On a Tuesday afternoon earlier this month, nearly everything seemed in place as a criminal trial unfolded at Santa Cruz County Superior Court.
Prosecutor Caleb Wagner called witness after witness to the stand as they recounted the events of an alleged burglary. A 12-person jury, along with two alternate jurors, listened attentively and scribbled down questions. The judge kept the process moving and a court reporter recorded it all while typing away at a keyboard.
One thing was missing, however: a defense.
By her own choice, the woman who’d allegedly committed the crimes was not in the courtroom. And because she had chosen to represent herself, no lawyer was on hand to raise objections, cross-examine the state’s witness or present evidence on her behalf.
The table normally occupied by the defense was completely empty.
The result, a trial “in absentia,” is a relatively rare phenomenon in which judicial proceedings unfold without the defendant ever walking into the courtroom. And technically, it’s legal to conduct such a trial, so long as the defendant knowingly and voluntarily decides not to show up.
“She’s just chosen not to be present,” said Superior Court Judge Thomas Fink, addressing attorneys and court staff that afternoon.
But the trial in absentia of Shanamarie Blackshire at Santa Cruz County Superior Court was all the more unusual. After having refused to cooperate with two court-appointed lawyers, she chose to represent herself.
Blackshire’s trial forced the local justice system to contend with a difficult question: What happens when a defendant chooses to represent herself, then refuses to show up for trial?
As the evidentiary stage of Blackshire’s trial got underway that Tuesday afternoon, Judge Fink said a detention officer would remind the defendant – who is in custody – that her own criminal trial was proceeding without her.
But Blackshire did not appear in court that day, the following morning, or the next day. She was not there to present a closing argument on her behalf, or to hear the jury deliver its verdict on Jan. 12: guilty on two counts of second-degree burglary, three counts of criminal damage, and two counts of attempting to commit fraud.
A look into court documents shows Blackshire’s absence was not the only snag in the case. According to case minutes, Blackshire was never evaluated by a psychiatrist to determine whether she was competent to stand trial; court documents state that she refused to participate in an assessment with a qualified medical professional.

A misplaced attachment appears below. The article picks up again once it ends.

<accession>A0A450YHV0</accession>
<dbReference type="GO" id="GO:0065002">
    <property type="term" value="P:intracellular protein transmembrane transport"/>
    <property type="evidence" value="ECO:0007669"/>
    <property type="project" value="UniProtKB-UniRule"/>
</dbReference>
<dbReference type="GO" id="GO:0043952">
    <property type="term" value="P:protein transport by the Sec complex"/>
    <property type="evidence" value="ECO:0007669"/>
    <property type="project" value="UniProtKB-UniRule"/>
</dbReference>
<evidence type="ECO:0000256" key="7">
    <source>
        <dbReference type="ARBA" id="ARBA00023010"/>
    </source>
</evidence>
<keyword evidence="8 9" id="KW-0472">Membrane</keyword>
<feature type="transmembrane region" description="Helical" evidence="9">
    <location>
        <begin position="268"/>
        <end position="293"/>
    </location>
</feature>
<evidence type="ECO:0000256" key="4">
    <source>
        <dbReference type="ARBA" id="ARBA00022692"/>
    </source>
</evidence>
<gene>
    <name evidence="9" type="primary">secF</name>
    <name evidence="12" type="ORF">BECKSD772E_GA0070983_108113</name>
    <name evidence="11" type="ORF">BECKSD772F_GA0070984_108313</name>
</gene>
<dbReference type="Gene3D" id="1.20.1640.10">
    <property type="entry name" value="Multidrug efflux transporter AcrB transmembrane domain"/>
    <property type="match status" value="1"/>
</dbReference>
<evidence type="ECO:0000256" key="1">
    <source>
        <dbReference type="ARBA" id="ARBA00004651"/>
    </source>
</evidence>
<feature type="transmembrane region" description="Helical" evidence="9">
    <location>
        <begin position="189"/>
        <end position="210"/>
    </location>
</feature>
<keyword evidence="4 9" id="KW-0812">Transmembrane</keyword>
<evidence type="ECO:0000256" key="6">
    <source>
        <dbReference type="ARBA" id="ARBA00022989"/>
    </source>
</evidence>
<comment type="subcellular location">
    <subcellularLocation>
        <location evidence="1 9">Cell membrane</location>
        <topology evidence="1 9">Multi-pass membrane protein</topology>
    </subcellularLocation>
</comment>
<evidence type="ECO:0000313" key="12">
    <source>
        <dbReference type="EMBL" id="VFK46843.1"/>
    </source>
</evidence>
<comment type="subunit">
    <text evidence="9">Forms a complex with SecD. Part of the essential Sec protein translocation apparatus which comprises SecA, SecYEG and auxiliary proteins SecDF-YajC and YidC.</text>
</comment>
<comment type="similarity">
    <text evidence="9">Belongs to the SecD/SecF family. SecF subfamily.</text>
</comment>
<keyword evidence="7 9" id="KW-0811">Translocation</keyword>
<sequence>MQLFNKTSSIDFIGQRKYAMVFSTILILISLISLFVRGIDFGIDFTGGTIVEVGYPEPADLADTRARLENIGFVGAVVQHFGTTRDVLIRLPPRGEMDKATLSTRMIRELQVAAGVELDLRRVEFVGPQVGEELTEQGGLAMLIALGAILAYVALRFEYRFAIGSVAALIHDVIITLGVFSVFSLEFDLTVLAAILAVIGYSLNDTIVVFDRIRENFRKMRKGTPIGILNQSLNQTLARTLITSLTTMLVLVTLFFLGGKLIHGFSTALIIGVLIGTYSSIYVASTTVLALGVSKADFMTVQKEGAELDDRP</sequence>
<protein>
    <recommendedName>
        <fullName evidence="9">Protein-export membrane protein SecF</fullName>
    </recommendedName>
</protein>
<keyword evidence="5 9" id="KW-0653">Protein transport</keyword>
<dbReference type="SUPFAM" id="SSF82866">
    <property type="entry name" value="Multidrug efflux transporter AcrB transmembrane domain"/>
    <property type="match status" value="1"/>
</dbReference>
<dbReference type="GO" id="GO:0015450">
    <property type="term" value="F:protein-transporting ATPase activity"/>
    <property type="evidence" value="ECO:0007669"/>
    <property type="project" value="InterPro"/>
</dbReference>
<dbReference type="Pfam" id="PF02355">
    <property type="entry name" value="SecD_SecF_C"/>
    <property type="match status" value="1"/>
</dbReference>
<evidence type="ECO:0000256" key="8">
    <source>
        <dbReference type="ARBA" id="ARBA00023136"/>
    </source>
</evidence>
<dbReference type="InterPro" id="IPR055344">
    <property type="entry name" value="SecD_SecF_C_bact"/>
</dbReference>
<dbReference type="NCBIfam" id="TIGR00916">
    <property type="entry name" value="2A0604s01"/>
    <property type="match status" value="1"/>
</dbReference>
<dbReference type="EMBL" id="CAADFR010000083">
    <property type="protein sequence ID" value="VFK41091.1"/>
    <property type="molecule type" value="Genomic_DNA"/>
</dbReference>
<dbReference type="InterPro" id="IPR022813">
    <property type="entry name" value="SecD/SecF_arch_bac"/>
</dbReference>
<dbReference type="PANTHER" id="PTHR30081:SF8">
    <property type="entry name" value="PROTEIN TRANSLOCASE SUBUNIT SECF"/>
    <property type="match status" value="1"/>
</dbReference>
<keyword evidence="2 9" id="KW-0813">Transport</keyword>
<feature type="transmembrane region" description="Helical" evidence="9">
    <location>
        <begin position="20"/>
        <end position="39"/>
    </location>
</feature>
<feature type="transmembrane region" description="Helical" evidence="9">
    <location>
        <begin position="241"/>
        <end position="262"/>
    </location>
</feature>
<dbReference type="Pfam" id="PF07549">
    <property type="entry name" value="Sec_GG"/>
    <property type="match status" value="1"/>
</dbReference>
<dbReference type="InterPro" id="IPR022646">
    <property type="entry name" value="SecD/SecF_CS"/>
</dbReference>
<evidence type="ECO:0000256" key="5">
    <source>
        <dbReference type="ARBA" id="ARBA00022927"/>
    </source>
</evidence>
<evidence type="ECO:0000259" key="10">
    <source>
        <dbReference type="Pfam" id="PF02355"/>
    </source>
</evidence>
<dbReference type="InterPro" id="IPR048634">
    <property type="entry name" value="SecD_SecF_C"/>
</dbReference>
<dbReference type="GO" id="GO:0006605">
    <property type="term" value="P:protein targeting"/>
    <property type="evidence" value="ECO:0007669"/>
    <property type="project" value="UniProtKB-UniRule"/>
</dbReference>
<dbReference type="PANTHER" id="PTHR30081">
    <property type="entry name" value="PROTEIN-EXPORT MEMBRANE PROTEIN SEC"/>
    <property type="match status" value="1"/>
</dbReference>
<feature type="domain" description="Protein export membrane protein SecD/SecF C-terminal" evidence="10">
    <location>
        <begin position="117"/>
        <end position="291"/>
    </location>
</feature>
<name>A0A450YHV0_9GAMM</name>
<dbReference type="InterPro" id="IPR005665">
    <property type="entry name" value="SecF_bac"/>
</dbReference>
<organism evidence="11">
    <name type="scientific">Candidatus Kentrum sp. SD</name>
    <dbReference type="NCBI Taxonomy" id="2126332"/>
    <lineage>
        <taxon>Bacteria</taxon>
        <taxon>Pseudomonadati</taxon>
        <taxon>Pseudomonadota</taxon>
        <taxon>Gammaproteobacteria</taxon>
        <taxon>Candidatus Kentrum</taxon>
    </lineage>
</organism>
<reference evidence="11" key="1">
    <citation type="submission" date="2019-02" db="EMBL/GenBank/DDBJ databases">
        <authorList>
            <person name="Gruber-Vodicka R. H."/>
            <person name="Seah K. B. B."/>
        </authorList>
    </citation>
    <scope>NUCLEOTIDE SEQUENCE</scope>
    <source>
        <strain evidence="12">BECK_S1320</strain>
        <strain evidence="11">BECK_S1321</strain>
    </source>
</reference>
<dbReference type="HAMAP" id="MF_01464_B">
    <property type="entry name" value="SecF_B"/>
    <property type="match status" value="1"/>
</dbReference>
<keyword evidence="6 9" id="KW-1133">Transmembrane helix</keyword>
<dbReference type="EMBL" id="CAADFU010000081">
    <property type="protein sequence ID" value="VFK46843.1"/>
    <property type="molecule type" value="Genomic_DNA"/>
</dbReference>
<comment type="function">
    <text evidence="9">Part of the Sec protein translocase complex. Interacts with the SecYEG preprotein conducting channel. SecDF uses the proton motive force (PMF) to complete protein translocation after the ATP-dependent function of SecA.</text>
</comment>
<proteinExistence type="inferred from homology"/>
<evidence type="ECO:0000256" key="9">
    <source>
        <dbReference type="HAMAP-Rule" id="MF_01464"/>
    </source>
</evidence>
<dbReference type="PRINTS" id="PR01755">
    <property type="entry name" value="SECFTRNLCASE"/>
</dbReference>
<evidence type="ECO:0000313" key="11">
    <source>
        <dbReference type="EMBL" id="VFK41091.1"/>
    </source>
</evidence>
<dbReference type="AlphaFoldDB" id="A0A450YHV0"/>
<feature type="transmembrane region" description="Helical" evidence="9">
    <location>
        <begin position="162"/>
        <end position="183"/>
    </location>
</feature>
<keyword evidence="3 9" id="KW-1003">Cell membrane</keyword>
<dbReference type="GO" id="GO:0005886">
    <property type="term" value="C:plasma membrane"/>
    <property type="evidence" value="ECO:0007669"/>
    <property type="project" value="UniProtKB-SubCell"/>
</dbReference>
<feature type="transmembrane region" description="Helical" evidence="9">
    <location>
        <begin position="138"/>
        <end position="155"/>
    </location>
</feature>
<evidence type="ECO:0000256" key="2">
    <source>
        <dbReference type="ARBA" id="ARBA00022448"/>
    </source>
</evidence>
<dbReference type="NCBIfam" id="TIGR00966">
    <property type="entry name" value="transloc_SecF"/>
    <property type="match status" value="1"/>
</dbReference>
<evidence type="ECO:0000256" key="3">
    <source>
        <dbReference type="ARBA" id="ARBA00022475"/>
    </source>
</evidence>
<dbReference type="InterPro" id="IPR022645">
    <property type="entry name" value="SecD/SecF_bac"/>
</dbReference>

She also refused to sign a number of documents generated as part of her case, or leave the holding area at court to attend hearings prior to her trial.
According to a pre-trial memo from the County Attorney’s Office, Blackshire had been offered a deal to plead guilty in exchange for 10 years of probation. But now, she faces between five and 63.5 years in prison.
Blackshire’s sentencing is set for Feb. 10 at 9 a.m.
According to court documents, Blackshire was charged with unlawfully entering two private residences in the summer of 2021; she also allegedly damaged property in both homes. The homes both belonged to a gated community of private ranches in northeast Rio Rico.
And while Blackshire did not show up in the courtroom or testify at her trial, she asserted in a past interview that she owned at least one of the properties.
“I am responsible for it,” she told a detective with the Santa Cruz County Sheriff’s Office detective during a videotaped interview in July of 2021.
In the interview, Blackshire did not deny entering the property; in fact, she told the detective she’d used a handsaw and wire cutters to enter the residence. Still, maintaining her innocence, Blackshire told the detective she had federal documentation proving her ownership.
Testifying at the trial earlier this month, the detective said the documents presented by Blackshire seemed to be items she’d printed off the internet.
“As far as I know,” he said, “she never obtained that property.”
One property owner also told the jury she’d never met Blackshire prior to the break-ins. When Blackshire allegedly broke into her home in the summer of 2021, the owner said, she was out of the state. A maintenance worker in the area, however, contacted her, telling her he’d noticed a broken window on her property.
Then, on Feb. 5, 2022, the owner said, she was returning to her ranch with several friends when she saw Blackshire exiting the property.
“She was insisting that she owned the home,” the property owner testified during the January trial.
The woman called 911, according to dispatch call logs; by then, Blackshire had reportedly driven off.
Shortly after, Blackshire was arrested.